Congenital Heart Disease: The Crossroads of Genetics, Epigenetics and Environment
Cecilia Vecoli, Silvia Pulignani, Ilenia Foffa and Maria Grazia Andreassi
AbstractCongenital heart diseases (CHDs) are recognized as the most common type of birth malformations. Although the recent advances in pre- and neonatal diagnosis as well as in surgical procedures have reduced the morbidity and mortality for many CHD, the etiology for CHDs remains undefined. In non-syndromic and isolated (without a familial history or a Mendelian inheritance) forms of CHDs, a multifactorial pathogenesis with interplays between inherited and non-inherited causes is recognized. In this paper we discuss the current knowledge of the potential molecular mechanisms mediating abnormal cardiac development in non-syndromic and isolated CHD, including mutations in cardiac transcription factors, the role of somatic mutations and epigenetic alterations as well as the influence of gene-environment interactions. In the near future, the advent of high-throughput genomic technologies with the integration of system biology will expand our understanding of isolated, non-syndromic CHDs for their prevention, early diagnosis and therapy.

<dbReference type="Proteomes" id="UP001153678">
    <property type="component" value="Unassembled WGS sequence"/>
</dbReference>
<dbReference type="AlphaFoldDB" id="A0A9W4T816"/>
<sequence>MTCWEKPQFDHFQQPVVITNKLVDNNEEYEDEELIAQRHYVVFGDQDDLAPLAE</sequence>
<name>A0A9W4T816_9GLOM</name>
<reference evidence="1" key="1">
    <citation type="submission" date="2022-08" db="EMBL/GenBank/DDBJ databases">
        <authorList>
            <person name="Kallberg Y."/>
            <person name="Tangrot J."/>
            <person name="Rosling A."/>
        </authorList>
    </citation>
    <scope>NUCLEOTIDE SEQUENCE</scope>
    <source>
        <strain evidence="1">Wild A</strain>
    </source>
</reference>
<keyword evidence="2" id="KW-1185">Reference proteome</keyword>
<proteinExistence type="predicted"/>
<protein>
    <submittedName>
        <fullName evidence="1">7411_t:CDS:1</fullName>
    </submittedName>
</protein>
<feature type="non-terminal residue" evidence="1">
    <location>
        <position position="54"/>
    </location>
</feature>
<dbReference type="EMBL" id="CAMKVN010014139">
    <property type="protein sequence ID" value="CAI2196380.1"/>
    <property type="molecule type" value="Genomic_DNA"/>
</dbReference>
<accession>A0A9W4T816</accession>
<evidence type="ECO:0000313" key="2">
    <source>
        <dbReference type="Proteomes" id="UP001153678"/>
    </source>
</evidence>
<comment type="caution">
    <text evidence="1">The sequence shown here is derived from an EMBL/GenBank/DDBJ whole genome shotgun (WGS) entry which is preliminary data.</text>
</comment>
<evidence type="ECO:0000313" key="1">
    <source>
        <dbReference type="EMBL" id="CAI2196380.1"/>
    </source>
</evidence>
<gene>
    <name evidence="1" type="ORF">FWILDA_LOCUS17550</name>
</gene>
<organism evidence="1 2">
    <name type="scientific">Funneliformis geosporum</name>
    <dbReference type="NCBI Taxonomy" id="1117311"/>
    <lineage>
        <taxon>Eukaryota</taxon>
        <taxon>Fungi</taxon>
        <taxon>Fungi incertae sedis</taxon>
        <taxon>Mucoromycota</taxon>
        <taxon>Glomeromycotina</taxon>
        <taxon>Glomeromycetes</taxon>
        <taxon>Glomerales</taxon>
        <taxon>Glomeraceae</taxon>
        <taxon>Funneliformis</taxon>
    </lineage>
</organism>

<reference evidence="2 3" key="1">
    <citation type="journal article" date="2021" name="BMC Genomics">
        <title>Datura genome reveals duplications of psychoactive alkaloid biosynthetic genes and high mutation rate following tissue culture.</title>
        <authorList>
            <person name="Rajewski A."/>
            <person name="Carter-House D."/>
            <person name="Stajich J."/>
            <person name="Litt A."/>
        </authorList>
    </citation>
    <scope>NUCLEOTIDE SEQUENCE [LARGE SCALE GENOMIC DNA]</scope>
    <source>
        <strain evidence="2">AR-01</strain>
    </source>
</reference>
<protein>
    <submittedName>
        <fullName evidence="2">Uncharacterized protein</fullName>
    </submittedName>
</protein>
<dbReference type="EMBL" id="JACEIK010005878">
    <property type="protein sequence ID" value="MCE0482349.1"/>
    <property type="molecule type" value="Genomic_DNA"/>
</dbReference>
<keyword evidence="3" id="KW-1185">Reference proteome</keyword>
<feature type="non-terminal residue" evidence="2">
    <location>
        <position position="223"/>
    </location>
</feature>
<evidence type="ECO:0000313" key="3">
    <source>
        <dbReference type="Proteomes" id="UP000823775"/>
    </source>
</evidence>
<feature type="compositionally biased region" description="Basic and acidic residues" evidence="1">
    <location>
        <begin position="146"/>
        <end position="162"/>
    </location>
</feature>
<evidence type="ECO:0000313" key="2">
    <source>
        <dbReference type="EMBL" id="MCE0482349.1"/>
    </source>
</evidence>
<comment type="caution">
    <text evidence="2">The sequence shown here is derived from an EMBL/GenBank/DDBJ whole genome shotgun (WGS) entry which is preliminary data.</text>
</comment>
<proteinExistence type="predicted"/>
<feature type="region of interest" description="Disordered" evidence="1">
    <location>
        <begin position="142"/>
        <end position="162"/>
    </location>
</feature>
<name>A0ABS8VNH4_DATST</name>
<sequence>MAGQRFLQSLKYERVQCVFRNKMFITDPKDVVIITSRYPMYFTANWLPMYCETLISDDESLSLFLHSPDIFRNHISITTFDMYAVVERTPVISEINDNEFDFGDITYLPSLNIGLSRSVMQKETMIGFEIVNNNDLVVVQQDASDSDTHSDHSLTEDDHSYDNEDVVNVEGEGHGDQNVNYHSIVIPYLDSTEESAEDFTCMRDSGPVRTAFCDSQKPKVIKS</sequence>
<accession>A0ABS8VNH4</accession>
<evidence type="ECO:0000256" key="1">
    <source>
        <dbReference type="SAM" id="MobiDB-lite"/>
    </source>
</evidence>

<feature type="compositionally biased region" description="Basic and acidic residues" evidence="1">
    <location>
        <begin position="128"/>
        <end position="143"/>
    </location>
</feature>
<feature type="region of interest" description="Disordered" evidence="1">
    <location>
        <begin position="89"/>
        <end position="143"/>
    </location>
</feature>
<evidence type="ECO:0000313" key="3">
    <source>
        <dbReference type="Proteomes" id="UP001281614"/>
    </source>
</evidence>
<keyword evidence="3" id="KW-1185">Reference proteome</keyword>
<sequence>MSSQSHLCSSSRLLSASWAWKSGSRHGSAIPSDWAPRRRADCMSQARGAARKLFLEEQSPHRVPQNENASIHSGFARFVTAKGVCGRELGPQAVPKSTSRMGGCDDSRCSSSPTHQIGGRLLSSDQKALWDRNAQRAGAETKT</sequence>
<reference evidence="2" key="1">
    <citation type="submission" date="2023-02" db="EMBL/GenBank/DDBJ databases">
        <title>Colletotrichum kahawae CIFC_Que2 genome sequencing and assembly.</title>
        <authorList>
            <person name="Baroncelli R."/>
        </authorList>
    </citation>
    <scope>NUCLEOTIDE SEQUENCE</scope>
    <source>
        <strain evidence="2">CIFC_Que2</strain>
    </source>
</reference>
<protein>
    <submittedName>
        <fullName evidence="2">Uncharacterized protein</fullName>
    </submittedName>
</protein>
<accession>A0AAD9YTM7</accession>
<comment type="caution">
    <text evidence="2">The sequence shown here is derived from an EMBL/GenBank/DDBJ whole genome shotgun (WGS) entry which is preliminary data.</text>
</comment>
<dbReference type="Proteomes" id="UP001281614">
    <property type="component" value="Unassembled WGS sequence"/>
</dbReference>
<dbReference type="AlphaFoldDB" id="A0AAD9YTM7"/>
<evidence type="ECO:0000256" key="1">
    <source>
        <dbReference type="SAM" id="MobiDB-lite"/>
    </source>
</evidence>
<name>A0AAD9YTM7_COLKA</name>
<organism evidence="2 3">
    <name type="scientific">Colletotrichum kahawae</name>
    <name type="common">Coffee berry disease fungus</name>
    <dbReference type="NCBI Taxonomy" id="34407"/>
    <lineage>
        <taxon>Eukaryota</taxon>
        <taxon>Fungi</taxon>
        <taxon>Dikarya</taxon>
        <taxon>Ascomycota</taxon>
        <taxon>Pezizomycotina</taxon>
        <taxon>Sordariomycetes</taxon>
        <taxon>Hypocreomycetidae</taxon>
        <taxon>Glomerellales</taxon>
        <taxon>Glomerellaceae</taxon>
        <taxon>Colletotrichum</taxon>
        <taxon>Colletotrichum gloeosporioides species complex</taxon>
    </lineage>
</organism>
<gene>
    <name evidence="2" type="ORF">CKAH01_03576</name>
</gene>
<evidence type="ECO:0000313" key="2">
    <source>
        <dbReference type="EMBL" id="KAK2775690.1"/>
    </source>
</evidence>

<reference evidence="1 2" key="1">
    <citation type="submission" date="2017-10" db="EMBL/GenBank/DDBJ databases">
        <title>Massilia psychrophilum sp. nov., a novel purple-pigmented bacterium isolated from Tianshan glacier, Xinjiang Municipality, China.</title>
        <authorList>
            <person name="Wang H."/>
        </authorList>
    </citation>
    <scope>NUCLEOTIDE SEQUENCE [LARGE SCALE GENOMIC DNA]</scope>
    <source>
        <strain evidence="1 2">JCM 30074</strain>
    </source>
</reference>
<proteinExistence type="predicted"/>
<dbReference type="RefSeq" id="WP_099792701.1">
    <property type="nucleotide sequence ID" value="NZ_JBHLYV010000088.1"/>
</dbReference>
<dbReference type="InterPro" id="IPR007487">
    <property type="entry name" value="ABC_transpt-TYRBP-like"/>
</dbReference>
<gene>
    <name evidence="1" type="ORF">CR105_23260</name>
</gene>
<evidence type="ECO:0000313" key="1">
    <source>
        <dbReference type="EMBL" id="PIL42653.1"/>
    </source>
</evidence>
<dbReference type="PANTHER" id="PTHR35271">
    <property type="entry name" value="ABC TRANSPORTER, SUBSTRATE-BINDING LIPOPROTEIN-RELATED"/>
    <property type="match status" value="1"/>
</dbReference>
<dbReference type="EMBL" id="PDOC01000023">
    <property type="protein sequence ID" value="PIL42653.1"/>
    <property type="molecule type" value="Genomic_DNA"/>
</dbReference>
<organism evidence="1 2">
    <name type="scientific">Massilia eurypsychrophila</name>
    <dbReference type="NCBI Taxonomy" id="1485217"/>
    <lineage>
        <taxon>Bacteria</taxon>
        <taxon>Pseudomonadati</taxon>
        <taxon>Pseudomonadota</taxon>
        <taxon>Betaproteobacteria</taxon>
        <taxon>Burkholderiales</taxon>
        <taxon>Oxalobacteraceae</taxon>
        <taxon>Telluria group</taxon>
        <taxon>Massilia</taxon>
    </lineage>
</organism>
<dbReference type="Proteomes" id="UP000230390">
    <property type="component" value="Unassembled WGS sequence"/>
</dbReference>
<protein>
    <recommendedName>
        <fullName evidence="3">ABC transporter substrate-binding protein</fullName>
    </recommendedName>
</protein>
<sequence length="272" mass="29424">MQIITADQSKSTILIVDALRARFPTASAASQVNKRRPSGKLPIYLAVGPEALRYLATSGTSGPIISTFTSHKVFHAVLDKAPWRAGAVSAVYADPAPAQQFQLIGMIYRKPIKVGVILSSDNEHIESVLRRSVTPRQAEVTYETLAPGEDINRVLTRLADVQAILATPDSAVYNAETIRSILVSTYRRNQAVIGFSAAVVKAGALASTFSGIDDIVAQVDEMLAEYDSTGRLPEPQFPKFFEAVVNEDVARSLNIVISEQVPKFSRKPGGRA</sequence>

Congenital heart disease, CHD, Genetics, Epigenetics, Environment, Point mutations, Methylation, microRNA
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